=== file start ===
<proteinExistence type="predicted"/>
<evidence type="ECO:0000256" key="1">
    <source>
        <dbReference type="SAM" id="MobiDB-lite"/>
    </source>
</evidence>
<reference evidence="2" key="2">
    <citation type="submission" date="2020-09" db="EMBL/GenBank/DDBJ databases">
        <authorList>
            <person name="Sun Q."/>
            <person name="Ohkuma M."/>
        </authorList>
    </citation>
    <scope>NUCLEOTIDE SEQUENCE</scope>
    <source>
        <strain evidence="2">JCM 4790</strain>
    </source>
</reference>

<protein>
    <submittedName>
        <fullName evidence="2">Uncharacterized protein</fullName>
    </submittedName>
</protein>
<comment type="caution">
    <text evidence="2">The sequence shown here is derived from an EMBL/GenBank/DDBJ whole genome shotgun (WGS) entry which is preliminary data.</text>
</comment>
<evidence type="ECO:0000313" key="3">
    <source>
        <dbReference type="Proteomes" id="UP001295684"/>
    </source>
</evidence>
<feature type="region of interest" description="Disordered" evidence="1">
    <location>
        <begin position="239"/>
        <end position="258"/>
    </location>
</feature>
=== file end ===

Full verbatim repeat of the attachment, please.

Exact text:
<proteinExistence type="predicted"/>
<evidence type="ECO:0000256" key="1">
    <source>
        <dbReference type="SAM" id="MobiDB-lite"/>
    </source>
</evidence>
<reference evidence="2" key="2">
    <citation type="submission" date="2020-09" db="EMBL/GenBank/DDBJ databases">
        <authorList>
            <person name="Sun Q."/>
            <person name="Ohkuma M."/>
        </authorList>
    </citation>
    <scope>NUCLEOTIDE SEQUENCE</scope>
    <source>
        <strain evidence="2">JCM 4790</strain>
    </source>
</reference>

<protein>
    <submittedName>
        <fullName evidence="2">Uncharacterized protein</fullName>
    </submittedName>
</protein>
<comment type="caution">
    <text evidence="2">The sequence shown here is derived from an EMBL/GenBank/DDBJ whole genome shotgun (WGS) entry which is preliminary data.</text>
</comment>
<evidence type="ECO:0000313" key="3">
    <source>
        <dbReference type="Proteomes" id="UP001295684"/>
    </source>
</evidence>
<feature type="region of interest" description="Disordered" evidence="1">
    <location>
        <begin position="239"/>
        <end position="258"/>
    </location>
</feature>